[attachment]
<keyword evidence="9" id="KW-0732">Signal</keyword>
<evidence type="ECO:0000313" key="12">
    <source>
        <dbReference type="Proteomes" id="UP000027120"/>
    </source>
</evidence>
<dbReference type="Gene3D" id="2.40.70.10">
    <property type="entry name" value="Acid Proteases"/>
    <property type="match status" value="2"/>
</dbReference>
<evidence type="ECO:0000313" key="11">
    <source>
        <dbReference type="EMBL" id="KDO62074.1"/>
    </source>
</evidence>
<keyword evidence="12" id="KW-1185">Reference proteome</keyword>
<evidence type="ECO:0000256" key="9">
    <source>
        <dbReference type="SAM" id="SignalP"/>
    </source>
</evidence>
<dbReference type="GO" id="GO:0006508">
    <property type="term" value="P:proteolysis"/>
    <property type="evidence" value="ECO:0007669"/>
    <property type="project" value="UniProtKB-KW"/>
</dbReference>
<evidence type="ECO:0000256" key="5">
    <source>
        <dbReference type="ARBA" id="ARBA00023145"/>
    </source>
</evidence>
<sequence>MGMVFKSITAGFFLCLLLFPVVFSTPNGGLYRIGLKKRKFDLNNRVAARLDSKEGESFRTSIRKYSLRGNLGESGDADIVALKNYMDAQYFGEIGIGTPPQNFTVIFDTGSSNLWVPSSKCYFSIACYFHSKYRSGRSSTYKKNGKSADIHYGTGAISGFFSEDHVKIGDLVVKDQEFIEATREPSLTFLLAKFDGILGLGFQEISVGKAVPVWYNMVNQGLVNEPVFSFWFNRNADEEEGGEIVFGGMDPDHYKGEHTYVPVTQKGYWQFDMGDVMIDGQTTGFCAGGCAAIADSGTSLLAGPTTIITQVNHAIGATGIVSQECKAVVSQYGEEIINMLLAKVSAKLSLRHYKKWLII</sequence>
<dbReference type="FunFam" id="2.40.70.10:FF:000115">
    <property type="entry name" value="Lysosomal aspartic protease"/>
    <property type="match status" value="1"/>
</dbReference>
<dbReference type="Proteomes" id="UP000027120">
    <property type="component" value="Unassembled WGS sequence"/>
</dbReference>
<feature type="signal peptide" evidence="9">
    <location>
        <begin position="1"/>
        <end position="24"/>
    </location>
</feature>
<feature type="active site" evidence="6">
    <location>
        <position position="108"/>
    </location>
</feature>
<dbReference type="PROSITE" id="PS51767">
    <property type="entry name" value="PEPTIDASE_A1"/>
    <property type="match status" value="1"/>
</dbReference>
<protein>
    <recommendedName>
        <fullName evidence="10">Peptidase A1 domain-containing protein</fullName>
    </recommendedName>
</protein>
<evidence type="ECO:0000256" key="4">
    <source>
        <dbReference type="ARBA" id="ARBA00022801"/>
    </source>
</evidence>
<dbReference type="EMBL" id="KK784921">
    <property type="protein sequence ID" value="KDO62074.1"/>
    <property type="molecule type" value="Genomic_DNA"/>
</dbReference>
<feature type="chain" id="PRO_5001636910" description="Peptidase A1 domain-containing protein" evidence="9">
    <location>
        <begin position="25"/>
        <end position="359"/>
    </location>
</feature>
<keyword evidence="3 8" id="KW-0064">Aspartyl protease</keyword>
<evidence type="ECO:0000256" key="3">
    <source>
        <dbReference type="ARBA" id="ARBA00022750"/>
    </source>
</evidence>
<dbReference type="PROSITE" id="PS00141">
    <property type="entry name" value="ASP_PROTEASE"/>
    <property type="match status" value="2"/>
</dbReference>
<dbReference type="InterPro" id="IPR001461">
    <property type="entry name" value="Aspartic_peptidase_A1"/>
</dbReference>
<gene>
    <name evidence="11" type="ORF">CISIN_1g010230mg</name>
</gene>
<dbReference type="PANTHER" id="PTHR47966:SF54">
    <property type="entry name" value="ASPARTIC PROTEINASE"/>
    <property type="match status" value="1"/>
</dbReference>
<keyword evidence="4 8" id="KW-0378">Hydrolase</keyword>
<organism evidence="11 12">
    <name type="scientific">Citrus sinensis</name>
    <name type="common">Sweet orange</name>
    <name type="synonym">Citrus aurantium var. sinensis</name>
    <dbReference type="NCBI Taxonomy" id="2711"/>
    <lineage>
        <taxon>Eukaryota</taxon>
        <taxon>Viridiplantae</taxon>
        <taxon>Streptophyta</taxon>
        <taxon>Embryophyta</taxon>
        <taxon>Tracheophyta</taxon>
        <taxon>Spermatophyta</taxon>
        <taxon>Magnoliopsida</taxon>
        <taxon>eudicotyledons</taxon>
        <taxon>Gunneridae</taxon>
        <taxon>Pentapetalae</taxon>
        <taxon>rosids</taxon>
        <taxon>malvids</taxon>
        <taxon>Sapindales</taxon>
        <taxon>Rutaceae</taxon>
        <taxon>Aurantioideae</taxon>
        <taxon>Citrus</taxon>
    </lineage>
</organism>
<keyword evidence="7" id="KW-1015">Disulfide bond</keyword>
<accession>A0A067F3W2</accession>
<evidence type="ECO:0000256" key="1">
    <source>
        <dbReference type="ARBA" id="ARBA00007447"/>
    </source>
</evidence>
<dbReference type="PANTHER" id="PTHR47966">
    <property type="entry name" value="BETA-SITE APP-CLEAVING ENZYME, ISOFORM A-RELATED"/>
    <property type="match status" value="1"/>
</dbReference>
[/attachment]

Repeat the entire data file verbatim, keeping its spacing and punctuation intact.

<keyword evidence="9" id="KW-0732">Signal</keyword>
<evidence type="ECO:0000313" key="12">
    <source>
        <dbReference type="Proteomes" id="UP000027120"/>
    </source>
</evidence>
<dbReference type="Gene3D" id="2.40.70.10">
    <property type="entry name" value="Acid Proteases"/>
    <property type="match status" value="2"/>
</dbReference>
<evidence type="ECO:0000313" key="11">
    <source>
        <dbReference type="EMBL" id="KDO62074.1"/>
    </source>
</evidence>
<keyword evidence="12" id="KW-1185">Reference proteome</keyword>
<evidence type="ECO:0000256" key="9">
    <source>
        <dbReference type="SAM" id="SignalP"/>
    </source>
</evidence>
<dbReference type="GO" id="GO:0006508">
    <property type="term" value="P:proteolysis"/>
    <property type="evidence" value="ECO:0007669"/>
    <property type="project" value="UniProtKB-KW"/>
</dbReference>
<evidence type="ECO:0000256" key="5">
    <source>
        <dbReference type="ARBA" id="ARBA00023145"/>
    </source>
</evidence>
<sequence>MGMVFKSITAGFFLCLLLFPVVFSTPNGGLYRIGLKKRKFDLNNRVAARLDSKEGESFRTSIRKYSLRGNLGESGDADIVALKNYMDAQYFGEIGIGTPPQNFTVIFDTGSSNLWVPSSKCYFSIACYFHSKYRSGRSSTYKKNGKSADIHYGTGAISGFFSEDHVKIGDLVVKDQEFIEATREPSLTFLLAKFDGILGLGFQEISVGKAVPVWYNMVNQGLVNEPVFSFWFNRNADEEEGGEIVFGGMDPDHYKGEHTYVPVTQKGYWQFDMGDVMIDGQTTGFCAGGCAAIADSGTSLLAGPTTIITQVNHAIGATGIVSQECKAVVSQYGEEIINMLLAKVSAKLSLRHYKKWLII</sequence>
<dbReference type="FunFam" id="2.40.70.10:FF:000115">
    <property type="entry name" value="Lysosomal aspartic protease"/>
    <property type="match status" value="1"/>
</dbReference>
<dbReference type="Proteomes" id="UP000027120">
    <property type="component" value="Unassembled WGS sequence"/>
</dbReference>
<feature type="signal peptide" evidence="9">
    <location>
        <begin position="1"/>
        <end position="24"/>
    </location>
</feature>
<feature type="active site" evidence="6">
    <location>
        <position position="108"/>
    </location>
</feature>
<dbReference type="PROSITE" id="PS51767">
    <property type="entry name" value="PEPTIDASE_A1"/>
    <property type="match status" value="1"/>
</dbReference>
<protein>
    <recommendedName>
        <fullName evidence="10">Peptidase A1 domain-containing protein</fullName>
    </recommendedName>
</protein>
<evidence type="ECO:0000256" key="4">
    <source>
        <dbReference type="ARBA" id="ARBA00022801"/>
    </source>
</evidence>
<dbReference type="EMBL" id="KK784921">
    <property type="protein sequence ID" value="KDO62074.1"/>
    <property type="molecule type" value="Genomic_DNA"/>
</dbReference>
<feature type="chain" id="PRO_5001636910" description="Peptidase A1 domain-containing protein" evidence="9">
    <location>
        <begin position="25"/>
        <end position="359"/>
    </location>
</feature>
<keyword evidence="3 8" id="KW-0064">Aspartyl protease</keyword>
<evidence type="ECO:0000256" key="3">
    <source>
        <dbReference type="ARBA" id="ARBA00022750"/>
    </source>
</evidence>
<dbReference type="PROSITE" id="PS00141">
    <property type="entry name" value="ASP_PROTEASE"/>
    <property type="match status" value="2"/>
</dbReference>
<dbReference type="InterPro" id="IPR001461">
    <property type="entry name" value="Aspartic_peptidase_A1"/>
</dbReference>
<gene>
    <name evidence="11" type="ORF">CISIN_1g010230mg</name>
</gene>
<dbReference type="PANTHER" id="PTHR47966:SF54">
    <property type="entry name" value="ASPARTIC PROTEINASE"/>
    <property type="match status" value="1"/>
</dbReference>
<keyword evidence="4 8" id="KW-0378">Hydrolase</keyword>
<organism evidence="11 12">
    <name type="scientific">Citrus sinensis</name>
    <name type="common">Sweet orange</name>
    <name type="synonym">Citrus aurantium var. sinensis</name>
    <dbReference type="NCBI Taxonomy" id="2711"/>
    <lineage>
        <taxon>Eukaryota</taxon>
        <taxon>Viridiplantae</taxon>
        <taxon>Streptophyta</taxon>
        <taxon>Embryophyta</taxon>
        <taxon>Tracheophyta</taxon>
        <taxon>Spermatophyta</taxon>
        <taxon>Magnoliopsida</taxon>
        <taxon>eudicotyledons</taxon>
        <taxon>Gunneridae</taxon>
        <taxon>Pentapetalae</taxon>
        <taxon>rosids</taxon>
        <taxon>malvids</taxon>
        <taxon>Sapindales</taxon>
        <taxon>Rutaceae</taxon>
        <taxon>Aurantioideae</taxon>
        <taxon>Citrus</taxon>
    </lineage>
</organism>
<keyword evidence="7" id="KW-1015">Disulfide bond</keyword>
<accession>A0A067F3W2</accession>
<evidence type="ECO:0000256" key="1">
    <source>
        <dbReference type="ARBA" id="ARBA00007447"/>
    </source>
</evidence>
<dbReference type="PANTHER" id="PTHR47966">
    <property type="entry name" value="BETA-SITE APP-CLEAVING ENZYME, ISOFORM A-RELATED"/>
    <property type="match status" value="1"/>
</dbReference>